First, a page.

Linnaeus Lecture: Archaic Genomics
- Date: –15:00
- Location: Ångströmlaboratoriet, Lägerhyddsvägen 1 Siegbahnsalen
- Lecturer: Svante Pääbo, Director at the Max-Planck Institute for Evolutionary Anthropology in Leipzig, Germany
- Organiser: Faculty of Science and Technology
- Contact person: Karin Thellenberg
- Phone: 018-471 49 47
Svante Pääbo, Director at the Max-Planck Institute for Evolutionary Anthropology, Germany. This lecture is part of the 2022 Celsius-Linnaeus Lectures. The lecture is followed by lectures given by Carina Schlebusch, Associate Professor, UU and Anders Götherström, Professor in Molecular Archaeology, SU. Find the whole Celsius-Linnaeus programme at teknat.uu.se/celsius-linnaeus/
Program Thursday February 10, 13.00-15.00
Svante Pääbo, Director at the Max-Planck Institute for Evolutionary Anthropology in Leipzig, Germany
The genetic history of Africa based on modern and ancient DNA
Carina Schlebusch, Associate Professor at the Department of Organismal Biology, Uppsala University
The genetics of the Northen European Iron Age
Anders Götherström, Professor in Molecular Archaeology, Stockholm University
Moderator: Per Ahlberg, Professor of Evolutionary Organismal Biology, Department of Organismal Biology, Uppsala University
Svante Pääbo has developed techniques that allow DNA sequences from archaeological and paleontological remains to be determined. This has allowed the genomes of extinct organisms and ancient humans, animals and pathogens to be studied. His research group has determined high-quality genome sequences from Neanderthals and discovered Denisovans, a previously unknown hominin group in Asian. He has shown that both Neanderthals and Denisovans contributed DNA to present-day humans and that these contributions have physiological and medical consequences today. Pääbo also works on the comparative and functional genomics of modern and archaic humans and apes, particularly the evolution of features that may underlie aspects of traits specific to humans.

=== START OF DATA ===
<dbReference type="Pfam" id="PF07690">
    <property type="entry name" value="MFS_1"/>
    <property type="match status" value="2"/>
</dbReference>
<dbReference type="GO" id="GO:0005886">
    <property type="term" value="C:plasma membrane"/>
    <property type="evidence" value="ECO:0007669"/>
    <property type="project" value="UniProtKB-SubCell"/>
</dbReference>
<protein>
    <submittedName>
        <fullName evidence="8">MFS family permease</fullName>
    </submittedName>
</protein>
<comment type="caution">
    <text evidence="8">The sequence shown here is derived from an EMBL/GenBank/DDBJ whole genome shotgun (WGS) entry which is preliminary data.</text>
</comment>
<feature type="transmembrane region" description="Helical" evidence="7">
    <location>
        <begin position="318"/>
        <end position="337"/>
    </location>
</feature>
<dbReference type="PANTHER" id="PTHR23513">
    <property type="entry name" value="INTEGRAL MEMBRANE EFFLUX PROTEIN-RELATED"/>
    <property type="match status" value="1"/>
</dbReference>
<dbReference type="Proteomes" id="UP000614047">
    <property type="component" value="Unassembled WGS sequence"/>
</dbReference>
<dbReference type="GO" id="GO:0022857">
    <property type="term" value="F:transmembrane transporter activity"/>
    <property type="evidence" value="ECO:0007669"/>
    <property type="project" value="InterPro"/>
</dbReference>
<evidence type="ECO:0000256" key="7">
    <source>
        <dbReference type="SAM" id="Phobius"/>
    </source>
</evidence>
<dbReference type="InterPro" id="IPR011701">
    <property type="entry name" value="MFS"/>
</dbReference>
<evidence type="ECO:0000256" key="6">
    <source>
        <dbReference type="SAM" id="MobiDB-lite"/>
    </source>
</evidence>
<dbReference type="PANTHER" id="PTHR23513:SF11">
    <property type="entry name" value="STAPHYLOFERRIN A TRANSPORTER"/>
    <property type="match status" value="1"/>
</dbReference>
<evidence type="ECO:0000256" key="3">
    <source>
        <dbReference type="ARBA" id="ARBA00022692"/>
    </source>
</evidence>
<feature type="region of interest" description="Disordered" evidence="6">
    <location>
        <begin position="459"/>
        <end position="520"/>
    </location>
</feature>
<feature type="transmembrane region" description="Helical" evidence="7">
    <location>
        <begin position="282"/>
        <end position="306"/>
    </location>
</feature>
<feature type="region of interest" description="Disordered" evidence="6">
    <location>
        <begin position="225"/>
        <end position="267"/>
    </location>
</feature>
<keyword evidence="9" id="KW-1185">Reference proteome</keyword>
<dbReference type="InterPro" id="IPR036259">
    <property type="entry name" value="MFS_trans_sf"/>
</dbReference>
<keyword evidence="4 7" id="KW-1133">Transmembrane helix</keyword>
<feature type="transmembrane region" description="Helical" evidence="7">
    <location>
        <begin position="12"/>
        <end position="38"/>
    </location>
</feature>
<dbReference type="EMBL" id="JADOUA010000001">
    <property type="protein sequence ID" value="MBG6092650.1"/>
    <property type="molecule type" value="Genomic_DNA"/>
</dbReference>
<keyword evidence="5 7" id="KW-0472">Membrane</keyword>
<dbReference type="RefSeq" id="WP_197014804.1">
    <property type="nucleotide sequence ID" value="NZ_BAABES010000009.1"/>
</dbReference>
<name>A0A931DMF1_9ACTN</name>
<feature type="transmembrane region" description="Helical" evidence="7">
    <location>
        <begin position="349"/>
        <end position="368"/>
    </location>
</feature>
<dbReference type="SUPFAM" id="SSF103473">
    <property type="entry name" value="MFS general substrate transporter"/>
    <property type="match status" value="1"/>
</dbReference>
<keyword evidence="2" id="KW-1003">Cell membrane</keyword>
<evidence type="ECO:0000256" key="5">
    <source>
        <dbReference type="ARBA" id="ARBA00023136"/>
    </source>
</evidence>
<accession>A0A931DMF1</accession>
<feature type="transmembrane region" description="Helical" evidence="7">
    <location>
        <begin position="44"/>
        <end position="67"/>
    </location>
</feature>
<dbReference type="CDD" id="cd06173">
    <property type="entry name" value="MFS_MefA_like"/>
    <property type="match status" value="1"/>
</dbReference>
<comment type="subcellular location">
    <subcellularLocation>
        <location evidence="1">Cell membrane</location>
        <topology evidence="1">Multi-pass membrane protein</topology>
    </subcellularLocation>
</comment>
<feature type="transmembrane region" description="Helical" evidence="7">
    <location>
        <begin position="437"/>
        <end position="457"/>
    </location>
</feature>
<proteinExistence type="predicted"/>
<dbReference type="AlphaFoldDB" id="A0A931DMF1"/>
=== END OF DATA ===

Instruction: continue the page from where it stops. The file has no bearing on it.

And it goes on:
He is a Director at the Max-Planck Institute for Evolutionary Anthropology in Leipzig, Germany, and an Adjunct Professor at the Okinawa Institute of Science and Technology, Japan.
Our laboratory works on methods to retrieve DNA from ancient bones and other tissue remains. We take a particular interest in Neandertals, the closest evolutionary relative of present-day humans.
I will describe our attempts to sequence genomes from Neandertals as well as a previously unknown extinct Asian hominin group related to Neandertals, which we named “Denisovans”. We have shown that gene flow occurred among modern human ancestors and these archaic hominins. As a consequence, about 2.0% of the genomes of people living outside Africa come from Neandertals while about 4.0% of the genomes of people living in Oceania come from Denisovans. These genetic contributions have numerous physiological and medical consequences today. I will discuss recent insights into archaic genetic variants affect pain sensitivity, the risk for miscarriages, and the risk to develop severe disease when infected by SARS-CoV-2. I will also describe the first insights into the physiological consequences of genetic changes that affected modern humans after their divergence from the ancestors of Neandertals and Denisovans.